Neobank Judo is looking to list on the Australian Stock Exchange following a $650 million initial public offering (IPO), valuing the company at approximately $2.3 billion.
As reported by Bloomberg and confirmed to Business News Australia by the bank, the IPO will be priced at $2.10 per share and the company has already attracted more than $515 million of commitments from large investors, with $135 million remaining to be purchased by institutional investors.
Once it lands on the boards in November, investors in the share sale will own about 28 per cent of the company.
In addition, Bloomberg reports the process involves a $309 million selldown by existing shareholders including Sing Glow Investment which will keep 7 per cent equity in Judo when it begins trading later this year.
Founded in 2016, Judo Bank initially made a splash in the world of neobanks, famously raising $400 million in 2019 - the largest in Australian history at the time.
That injection of capital allowed Judo to become a major player in the emerging fintech space of challenger banks, specialising in small and medium-sized enterprise (SME) banking.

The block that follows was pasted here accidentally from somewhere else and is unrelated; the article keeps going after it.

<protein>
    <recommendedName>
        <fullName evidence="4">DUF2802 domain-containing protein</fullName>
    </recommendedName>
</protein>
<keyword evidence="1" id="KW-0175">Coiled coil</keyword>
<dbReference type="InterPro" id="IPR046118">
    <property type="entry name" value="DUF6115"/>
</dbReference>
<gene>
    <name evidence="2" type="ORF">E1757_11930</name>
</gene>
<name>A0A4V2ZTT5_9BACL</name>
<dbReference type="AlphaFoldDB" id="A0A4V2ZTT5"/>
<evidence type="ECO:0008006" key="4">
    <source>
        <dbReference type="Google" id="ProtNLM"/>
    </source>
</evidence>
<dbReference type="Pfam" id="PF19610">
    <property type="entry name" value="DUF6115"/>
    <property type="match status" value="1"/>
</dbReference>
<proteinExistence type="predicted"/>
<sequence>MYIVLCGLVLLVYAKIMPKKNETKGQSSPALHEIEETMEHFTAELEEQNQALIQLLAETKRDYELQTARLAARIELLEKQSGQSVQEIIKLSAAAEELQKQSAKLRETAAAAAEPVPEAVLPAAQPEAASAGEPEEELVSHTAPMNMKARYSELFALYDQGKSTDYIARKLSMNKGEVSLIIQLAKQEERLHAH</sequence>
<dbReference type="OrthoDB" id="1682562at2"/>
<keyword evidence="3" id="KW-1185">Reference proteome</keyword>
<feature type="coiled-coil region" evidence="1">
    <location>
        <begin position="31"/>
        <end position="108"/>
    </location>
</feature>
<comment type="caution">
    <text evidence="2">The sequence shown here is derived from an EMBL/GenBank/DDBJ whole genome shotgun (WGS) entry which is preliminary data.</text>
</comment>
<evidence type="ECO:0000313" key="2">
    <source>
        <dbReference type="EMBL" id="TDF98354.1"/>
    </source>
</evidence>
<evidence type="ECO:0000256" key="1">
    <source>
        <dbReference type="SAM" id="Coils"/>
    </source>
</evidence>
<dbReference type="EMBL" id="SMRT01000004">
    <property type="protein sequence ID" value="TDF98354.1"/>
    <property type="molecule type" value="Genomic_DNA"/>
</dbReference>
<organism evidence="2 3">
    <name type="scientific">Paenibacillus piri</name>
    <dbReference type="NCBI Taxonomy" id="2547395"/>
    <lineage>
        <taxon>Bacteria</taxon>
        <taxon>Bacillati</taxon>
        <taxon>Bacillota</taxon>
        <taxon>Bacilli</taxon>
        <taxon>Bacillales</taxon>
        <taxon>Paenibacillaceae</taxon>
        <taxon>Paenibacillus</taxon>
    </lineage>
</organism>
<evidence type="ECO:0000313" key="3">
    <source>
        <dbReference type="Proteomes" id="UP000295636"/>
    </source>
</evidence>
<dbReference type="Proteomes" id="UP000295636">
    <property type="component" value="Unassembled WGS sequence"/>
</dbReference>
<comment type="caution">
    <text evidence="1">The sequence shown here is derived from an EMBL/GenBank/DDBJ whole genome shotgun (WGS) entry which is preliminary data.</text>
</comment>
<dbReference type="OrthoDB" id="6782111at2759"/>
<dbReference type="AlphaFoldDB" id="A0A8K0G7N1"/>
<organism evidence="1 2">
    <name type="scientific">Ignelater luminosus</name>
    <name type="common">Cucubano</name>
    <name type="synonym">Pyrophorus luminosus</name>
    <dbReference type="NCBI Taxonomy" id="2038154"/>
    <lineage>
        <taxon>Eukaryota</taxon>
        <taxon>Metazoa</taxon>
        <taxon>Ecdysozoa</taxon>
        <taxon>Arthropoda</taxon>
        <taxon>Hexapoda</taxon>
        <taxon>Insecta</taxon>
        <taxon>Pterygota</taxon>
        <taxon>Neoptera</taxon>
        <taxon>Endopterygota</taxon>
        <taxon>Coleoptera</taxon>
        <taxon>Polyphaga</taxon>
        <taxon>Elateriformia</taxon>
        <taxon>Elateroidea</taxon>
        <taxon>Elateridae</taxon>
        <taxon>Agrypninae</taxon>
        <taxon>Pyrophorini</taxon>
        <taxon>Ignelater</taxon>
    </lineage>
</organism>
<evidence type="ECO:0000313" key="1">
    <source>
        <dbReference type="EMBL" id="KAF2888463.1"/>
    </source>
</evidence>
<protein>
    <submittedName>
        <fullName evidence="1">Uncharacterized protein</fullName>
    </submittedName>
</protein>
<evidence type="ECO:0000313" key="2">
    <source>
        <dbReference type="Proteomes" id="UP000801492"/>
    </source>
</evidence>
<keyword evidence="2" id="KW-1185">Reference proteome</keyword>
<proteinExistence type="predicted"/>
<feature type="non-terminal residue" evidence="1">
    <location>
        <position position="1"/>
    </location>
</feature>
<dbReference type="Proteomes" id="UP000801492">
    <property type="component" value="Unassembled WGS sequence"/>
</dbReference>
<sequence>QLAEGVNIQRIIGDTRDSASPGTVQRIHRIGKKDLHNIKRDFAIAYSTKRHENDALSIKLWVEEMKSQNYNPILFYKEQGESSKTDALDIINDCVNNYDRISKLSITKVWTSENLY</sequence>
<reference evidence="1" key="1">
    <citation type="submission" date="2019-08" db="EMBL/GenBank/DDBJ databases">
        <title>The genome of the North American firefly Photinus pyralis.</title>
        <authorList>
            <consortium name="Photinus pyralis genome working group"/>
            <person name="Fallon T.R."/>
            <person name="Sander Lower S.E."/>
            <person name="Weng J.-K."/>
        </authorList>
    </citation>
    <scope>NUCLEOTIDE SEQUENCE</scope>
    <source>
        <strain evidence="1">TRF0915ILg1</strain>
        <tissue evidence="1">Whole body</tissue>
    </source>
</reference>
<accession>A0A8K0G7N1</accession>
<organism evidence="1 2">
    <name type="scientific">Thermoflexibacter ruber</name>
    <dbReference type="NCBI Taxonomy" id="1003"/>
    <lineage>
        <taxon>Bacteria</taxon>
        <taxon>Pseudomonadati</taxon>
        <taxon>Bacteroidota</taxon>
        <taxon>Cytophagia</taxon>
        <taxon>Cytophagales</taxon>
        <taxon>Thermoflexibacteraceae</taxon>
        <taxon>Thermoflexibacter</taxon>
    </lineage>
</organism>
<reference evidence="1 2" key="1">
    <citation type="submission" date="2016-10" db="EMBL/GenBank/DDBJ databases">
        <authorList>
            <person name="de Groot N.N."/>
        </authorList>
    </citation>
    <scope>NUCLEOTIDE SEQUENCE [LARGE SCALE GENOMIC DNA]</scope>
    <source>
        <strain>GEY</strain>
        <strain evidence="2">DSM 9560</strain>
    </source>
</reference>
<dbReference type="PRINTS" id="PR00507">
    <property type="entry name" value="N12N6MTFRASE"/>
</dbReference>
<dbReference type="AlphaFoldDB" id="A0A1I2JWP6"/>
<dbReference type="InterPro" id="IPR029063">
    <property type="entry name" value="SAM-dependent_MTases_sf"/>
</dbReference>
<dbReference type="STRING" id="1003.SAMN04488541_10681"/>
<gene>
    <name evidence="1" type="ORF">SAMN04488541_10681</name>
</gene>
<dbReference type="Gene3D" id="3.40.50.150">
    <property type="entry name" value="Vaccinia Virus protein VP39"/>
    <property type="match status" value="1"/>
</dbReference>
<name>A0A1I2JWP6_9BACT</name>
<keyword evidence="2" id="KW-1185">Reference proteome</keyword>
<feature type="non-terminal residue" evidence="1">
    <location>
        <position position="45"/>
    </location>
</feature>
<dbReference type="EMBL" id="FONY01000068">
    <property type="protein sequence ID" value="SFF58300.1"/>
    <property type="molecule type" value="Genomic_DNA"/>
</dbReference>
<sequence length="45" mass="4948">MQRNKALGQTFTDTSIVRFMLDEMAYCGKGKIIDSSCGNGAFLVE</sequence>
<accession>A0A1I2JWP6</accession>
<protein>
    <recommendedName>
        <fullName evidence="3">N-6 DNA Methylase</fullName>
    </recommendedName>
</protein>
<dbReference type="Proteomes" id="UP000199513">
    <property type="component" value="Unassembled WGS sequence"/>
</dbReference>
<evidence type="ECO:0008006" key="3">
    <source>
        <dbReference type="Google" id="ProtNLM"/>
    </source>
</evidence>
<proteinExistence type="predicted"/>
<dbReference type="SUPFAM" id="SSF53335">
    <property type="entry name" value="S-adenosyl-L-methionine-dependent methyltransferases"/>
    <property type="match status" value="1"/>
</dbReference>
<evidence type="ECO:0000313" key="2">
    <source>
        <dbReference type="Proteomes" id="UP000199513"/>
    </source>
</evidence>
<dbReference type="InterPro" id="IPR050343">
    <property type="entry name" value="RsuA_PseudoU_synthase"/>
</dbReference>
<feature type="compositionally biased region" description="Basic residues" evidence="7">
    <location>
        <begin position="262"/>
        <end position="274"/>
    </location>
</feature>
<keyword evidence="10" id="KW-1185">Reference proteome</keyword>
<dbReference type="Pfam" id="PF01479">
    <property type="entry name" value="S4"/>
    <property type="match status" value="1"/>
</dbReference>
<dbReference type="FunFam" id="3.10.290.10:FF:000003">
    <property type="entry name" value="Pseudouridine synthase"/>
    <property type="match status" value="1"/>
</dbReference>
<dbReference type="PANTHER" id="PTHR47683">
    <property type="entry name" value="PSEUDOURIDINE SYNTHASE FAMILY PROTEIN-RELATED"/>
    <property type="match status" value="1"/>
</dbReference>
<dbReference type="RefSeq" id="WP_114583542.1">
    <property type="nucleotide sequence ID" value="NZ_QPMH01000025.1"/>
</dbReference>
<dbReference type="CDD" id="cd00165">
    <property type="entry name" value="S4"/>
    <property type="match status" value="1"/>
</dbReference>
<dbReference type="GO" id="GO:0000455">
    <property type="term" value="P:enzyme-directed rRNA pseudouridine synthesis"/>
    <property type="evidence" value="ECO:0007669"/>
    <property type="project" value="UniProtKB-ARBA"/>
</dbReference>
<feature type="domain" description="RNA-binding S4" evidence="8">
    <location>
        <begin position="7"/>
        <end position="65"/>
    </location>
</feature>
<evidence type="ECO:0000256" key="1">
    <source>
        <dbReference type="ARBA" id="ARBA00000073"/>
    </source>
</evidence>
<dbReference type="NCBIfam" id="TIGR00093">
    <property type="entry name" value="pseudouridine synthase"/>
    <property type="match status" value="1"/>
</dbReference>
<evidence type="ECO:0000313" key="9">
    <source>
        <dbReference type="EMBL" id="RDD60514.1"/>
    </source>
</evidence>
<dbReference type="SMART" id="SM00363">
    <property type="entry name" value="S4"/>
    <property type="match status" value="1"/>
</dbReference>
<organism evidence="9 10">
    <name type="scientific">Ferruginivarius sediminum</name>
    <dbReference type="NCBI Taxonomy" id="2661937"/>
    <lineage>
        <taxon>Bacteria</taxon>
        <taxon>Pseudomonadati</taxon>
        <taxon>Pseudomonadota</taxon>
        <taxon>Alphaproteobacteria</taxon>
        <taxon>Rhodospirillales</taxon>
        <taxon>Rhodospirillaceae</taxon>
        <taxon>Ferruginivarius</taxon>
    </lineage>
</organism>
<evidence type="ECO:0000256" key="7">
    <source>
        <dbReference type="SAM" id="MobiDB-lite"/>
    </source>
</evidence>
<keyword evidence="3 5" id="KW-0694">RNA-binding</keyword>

In the thick of the first wave of the pandemic last year, the company received a $500 million investment from the Australian Office of Financial Management (AOFM) - allowing it to provide credit to SMEs nationally.
The valuation of Judo at $2.3 billion is a leap from just four months ago when the challenger bank closed a $124 million Round 5 equity raise. At that time the bank was valued at $1.9 billion.
The Round 5 was completed in “record time” according to co-founder and co-CEO David Hornery, with strong support given from existing shareholders.
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